Are You New To Psoriasis?
There are 125 million people worldwide who at some point are new to psoriasis, and we are one of them. I was diagnosed with psoriasis for the first time in 1963. I was the only member of my family that we knew of who had this illness.
My skin was covered in purple plaques that covered my whole body. It just kept growing and growing. My skin really didn’t know how to stop producing layers of skin. It would be super dry, painful, cracked, and very itchy. I would scratch so much that I was a bloody mess.
Growing up with psoriasis
My body has been 80% covered for as long as I can remember. But if I had to pick the areas of my body that have been impacted by psoriasis the most, it would be my face, scalp, legs, and feet. Can you imagine sitting on a chair and your skin falling off when you got up? This was so embarrassing.
During my adolescence, the worst part for me was going out to meet friends. This was the time of my life that was supposed to be wonderful. Sadly, for me, every new person I met would point to my skin and ask what is that? I tried to keep a small circle of friends who somewhat understood my struggles. Even my friends who still understood me used to make fun of me when we were out playing.
They actually gave me names that I didn’t find amusing. When I approached them, I could see friends and other people talking in hushed tones and pointing or peeking at me. I would try not to draw too much attention to me. I tried to devise a method of concealing my skin from prying eyes by wearing long, pull-over sweaters. Instead of shorts, which I never wore anyway, I would wear sweatpants a lot.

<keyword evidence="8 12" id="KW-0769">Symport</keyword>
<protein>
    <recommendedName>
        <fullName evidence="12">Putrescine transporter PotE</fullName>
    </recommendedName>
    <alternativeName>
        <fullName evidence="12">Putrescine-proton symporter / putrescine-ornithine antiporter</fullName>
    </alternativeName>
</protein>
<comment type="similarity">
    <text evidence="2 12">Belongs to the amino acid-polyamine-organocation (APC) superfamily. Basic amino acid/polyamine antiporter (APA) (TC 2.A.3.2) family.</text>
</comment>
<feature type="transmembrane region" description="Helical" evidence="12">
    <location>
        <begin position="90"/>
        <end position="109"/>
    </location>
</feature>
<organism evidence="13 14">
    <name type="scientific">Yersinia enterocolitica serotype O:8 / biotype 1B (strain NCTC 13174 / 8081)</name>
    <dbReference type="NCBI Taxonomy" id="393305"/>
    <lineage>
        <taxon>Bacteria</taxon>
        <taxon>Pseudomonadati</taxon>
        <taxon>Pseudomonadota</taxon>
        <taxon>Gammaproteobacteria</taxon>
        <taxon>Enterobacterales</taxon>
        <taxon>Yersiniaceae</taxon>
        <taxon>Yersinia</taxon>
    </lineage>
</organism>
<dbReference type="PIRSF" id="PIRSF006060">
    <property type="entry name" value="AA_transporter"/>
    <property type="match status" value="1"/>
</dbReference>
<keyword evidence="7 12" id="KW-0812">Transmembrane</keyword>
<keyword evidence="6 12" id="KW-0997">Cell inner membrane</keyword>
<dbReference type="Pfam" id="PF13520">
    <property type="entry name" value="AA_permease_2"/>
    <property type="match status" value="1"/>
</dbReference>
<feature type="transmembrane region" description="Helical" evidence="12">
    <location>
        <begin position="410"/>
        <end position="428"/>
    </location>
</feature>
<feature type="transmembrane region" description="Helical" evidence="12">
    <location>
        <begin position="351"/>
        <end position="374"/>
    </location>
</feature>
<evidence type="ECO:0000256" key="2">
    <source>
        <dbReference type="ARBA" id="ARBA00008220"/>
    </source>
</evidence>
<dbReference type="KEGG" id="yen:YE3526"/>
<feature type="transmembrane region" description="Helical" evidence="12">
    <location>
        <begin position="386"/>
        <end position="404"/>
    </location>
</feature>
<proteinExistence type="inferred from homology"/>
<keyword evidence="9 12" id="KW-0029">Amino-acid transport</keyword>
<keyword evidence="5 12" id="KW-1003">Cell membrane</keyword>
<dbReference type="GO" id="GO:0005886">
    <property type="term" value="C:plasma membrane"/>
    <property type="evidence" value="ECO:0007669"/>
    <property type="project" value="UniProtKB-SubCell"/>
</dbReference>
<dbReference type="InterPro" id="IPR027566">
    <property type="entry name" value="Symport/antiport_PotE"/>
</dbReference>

What I have learned about living with psoriasis
At one point, my psoriasis completely turned my life upside down in everything I did. I was never able to go outside and look for a job due to excess skin being produced, pain, and itchiness. This has caused me to be an inside person. So along with this comes financial and social stress. As we all know stress is a cause of major flare-ups. I can’t seem to avoid it.
I would like to say that we do get misdiagnosed with this disease. If you have any doubts about what you have, get a second opinion. My psoriasis was so different then every body’s else, that I had to have several biopsies. My doctors used to give me soaps, lotions, and creams. But they never gave me anything for pain. The thing that upset me the most was sometimes the medications cause flare-ups. They would fade and then reappear, sometimes worse than before. You always have family and friends who know what’s best for you.
In short, I have never been 100% clear, but some medications have got me pretty close. I do hope that one of these days there will be a cure for psoriasis. I also hope that people realize that we are not contagious and stop stigmatizing us. My advice is to keep yourself motivated and take care of yourself. We are all in this together.
Do you get frustrated with your psoriasis treatment plan?